There will be many reports from Columbus. They will focus on the exciting - or, more accurately, the tittilating - and the potentially scandalous. Even that is problematic: for some, things may be scandalous that are for others reasons for pride. In any case, those things seen in the news media will be those that seem to create the most problems. Remember how often the theme in news media, any news media is, "If it bleeds, it leads."
All of which is belied by the actual tone and environment of Convention. Built around daily Eucharist, focused on prayer for the presence and guidance of the Spirit, the mood here is one of waiting. Some are a bit anxious, perhaps; but most are simply patient, waiting to see what actually happens, and not what will create the most excitement.
Now, there will be time and space for people to express themselves on those issues - especially around the Report of the Special Commission on the Episcopal Church and the Anglican Communion, and around our relations with the larger Anglican Communion. I have heard some question - at least once, anyway - as to why we would have those open forums - fora? After all, we've been chewing on this for some time. Many, if not most, have come to some preliminary conclusion. So, why not just get on with voting?
But, while I understand procedurally how we might jump to that, pastorally I have a different perspective. We must, I think, have these discussions, in public and out loud. I will admit that I love well stated rhetoric, and there will certainly be some of that. However, I think there is a more important reason. People feel uncomfortable and angry about these issues, and they interpret discomfort and anger as injury and pain. And pastorally they need to feel their pain has been heard and acknowledged. There is something cathartic going on, and it needs to be allowed to happen. Pastorally, I understand this well.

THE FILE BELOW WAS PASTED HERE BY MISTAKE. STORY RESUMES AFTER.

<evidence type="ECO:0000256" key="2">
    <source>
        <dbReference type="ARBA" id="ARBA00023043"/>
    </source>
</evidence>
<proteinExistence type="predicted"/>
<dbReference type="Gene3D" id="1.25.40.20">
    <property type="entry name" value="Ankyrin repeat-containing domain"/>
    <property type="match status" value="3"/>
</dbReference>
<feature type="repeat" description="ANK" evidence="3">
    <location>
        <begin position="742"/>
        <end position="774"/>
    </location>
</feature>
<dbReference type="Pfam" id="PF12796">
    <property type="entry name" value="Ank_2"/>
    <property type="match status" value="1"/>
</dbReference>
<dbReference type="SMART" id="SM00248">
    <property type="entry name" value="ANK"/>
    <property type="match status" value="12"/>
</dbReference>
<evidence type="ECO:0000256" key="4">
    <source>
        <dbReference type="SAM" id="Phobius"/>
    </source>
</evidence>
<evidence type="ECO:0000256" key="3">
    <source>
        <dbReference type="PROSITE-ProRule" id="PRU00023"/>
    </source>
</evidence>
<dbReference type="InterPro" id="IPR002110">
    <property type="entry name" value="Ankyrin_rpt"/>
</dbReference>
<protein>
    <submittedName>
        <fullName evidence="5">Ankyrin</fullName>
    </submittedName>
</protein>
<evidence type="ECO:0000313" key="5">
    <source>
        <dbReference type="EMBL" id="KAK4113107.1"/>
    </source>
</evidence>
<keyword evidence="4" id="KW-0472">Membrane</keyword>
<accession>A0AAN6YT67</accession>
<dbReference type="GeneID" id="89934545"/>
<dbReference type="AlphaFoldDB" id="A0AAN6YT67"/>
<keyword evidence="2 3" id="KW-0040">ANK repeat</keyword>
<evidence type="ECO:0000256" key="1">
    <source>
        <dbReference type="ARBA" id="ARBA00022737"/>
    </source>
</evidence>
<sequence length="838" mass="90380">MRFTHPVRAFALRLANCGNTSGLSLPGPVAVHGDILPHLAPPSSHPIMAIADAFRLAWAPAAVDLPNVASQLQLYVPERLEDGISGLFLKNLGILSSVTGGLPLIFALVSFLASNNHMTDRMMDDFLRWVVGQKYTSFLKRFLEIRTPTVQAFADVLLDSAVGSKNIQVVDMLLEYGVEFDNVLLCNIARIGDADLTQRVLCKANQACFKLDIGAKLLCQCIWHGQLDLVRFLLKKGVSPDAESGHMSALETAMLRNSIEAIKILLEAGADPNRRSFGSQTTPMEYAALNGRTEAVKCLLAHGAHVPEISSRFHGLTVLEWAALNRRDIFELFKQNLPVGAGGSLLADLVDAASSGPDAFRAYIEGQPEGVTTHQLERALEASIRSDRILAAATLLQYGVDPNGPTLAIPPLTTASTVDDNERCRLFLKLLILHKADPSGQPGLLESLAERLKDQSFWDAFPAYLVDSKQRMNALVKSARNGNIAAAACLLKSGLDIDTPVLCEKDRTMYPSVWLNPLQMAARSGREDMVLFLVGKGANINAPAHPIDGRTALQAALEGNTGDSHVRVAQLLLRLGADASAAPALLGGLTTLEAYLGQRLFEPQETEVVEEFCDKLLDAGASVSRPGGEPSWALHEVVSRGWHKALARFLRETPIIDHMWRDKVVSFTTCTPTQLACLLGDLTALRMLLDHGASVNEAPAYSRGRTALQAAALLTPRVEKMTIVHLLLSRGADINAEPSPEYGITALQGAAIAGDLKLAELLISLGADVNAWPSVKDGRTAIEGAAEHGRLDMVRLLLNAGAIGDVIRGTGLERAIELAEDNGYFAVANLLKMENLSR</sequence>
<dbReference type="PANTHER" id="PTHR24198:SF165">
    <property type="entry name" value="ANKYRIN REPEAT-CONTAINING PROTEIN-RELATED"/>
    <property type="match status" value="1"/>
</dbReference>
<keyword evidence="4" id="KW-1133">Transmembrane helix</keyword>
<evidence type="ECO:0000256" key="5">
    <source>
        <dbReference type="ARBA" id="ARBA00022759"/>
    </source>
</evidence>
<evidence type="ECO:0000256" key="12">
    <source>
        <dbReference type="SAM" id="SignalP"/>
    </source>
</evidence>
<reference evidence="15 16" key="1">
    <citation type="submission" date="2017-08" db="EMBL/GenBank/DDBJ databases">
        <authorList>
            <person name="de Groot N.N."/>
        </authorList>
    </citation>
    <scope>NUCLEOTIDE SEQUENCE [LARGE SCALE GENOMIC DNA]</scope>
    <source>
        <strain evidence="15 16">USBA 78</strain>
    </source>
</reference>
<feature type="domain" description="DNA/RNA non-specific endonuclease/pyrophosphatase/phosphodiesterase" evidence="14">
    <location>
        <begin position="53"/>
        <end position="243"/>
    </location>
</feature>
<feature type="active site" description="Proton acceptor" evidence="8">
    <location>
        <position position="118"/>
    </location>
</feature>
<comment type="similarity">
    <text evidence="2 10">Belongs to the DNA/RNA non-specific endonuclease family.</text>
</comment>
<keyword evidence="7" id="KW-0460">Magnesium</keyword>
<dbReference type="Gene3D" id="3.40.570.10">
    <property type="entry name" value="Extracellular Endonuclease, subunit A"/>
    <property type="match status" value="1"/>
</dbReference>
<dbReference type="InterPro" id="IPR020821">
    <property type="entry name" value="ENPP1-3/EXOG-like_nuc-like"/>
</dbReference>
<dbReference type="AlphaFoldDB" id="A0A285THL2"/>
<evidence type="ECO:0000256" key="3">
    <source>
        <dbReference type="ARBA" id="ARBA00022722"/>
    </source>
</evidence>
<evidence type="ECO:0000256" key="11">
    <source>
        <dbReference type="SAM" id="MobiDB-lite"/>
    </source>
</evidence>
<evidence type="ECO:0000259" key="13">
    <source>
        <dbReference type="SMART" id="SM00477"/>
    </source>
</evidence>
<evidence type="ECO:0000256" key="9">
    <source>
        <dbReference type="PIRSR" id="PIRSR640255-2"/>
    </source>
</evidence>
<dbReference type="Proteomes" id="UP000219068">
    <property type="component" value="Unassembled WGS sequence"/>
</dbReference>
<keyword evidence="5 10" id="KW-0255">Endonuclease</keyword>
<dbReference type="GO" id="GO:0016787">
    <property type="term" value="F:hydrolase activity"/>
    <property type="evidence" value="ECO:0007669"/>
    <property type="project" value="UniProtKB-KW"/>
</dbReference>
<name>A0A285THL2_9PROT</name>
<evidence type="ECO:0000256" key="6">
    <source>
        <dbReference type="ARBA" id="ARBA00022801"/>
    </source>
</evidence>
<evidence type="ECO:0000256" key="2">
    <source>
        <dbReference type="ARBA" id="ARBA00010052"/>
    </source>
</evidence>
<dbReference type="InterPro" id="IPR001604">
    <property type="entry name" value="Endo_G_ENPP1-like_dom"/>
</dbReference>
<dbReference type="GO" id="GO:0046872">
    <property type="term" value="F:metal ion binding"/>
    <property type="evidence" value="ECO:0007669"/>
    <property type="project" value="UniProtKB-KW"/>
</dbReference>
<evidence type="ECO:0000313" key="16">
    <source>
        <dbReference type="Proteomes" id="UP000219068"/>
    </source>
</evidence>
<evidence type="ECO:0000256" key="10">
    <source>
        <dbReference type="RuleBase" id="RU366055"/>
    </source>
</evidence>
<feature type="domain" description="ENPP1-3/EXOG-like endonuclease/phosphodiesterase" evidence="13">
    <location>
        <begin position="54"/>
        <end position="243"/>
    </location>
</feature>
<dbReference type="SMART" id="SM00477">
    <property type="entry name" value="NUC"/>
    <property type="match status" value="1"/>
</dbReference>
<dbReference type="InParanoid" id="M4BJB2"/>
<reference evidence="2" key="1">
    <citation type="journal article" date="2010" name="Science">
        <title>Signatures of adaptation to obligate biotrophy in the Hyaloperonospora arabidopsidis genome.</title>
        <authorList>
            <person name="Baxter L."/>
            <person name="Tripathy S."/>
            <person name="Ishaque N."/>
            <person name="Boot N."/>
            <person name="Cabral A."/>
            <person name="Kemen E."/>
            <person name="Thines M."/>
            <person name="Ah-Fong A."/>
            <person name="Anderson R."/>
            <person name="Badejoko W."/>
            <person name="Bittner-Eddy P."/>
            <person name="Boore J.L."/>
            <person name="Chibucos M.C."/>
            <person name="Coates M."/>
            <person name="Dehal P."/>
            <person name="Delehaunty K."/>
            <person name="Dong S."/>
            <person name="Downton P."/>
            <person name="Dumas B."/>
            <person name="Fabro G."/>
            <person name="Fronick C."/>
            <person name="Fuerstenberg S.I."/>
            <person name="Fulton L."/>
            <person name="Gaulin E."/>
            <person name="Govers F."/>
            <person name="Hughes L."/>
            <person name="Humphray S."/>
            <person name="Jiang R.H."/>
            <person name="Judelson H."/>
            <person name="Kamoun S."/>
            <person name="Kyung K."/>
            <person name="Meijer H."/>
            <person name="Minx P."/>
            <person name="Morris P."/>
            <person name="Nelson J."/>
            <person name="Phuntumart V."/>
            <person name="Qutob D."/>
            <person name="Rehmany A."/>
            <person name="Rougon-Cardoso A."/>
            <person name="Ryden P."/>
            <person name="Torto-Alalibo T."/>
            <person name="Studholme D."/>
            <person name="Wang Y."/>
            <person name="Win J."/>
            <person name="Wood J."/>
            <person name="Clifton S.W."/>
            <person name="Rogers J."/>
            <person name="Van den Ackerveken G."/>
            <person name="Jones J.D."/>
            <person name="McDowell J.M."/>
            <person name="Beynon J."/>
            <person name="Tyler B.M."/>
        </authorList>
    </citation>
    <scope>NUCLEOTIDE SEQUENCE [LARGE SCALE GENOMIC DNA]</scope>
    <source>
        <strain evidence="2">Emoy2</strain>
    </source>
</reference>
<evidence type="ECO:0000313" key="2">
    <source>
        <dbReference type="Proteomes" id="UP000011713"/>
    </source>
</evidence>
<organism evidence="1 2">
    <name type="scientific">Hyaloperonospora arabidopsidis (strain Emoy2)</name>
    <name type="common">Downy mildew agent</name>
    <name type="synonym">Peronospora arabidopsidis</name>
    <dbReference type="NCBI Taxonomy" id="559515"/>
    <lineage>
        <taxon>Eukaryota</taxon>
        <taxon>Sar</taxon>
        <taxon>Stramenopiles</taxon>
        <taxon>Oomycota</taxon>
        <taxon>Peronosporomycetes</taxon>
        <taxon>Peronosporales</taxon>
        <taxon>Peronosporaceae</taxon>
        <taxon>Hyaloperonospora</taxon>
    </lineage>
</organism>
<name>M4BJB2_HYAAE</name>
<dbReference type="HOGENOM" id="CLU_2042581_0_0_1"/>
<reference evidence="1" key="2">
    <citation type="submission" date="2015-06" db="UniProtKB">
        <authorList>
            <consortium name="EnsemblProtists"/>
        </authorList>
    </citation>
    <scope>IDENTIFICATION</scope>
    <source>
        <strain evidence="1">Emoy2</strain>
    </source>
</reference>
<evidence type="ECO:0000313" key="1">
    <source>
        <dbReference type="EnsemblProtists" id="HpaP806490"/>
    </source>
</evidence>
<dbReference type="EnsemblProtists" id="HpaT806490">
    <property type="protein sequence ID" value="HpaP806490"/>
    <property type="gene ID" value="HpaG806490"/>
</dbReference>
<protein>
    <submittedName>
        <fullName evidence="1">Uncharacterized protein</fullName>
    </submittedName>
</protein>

Now, it won't be fully satisfactory. One can be heard without being convincing, and I think that will happen a lot. The Spirit will be moving, and some hearts might be changed. But we are almost (almost?) as stiff-necked as Israel in the desert, and there will be many at both ends of the spectrum who will not be moved. However, it is necessary to allow the cry, to hear the pain, even when we can't do anything about it, or when what we can do about it will address only the symptom and not the cause. We are first and foremost a worshipping community, a pastoral people. We need to have a place to allow that cry.
And so the Convention will have those opportunities - committee hearings, public fora, and floor debate. Parts of this will be no fun at all. But our willingness to set aside political efficiency and expediency to allow all those who feel injured to express their pain - our willingness to hear that pain and acknowledge the humanity of the person who feels it - is fundamental to who we are as a church. We proclaim that God has come for all people. We need to be prepared, even if sometimes we don't look forward to it, to hear all people, each person, out.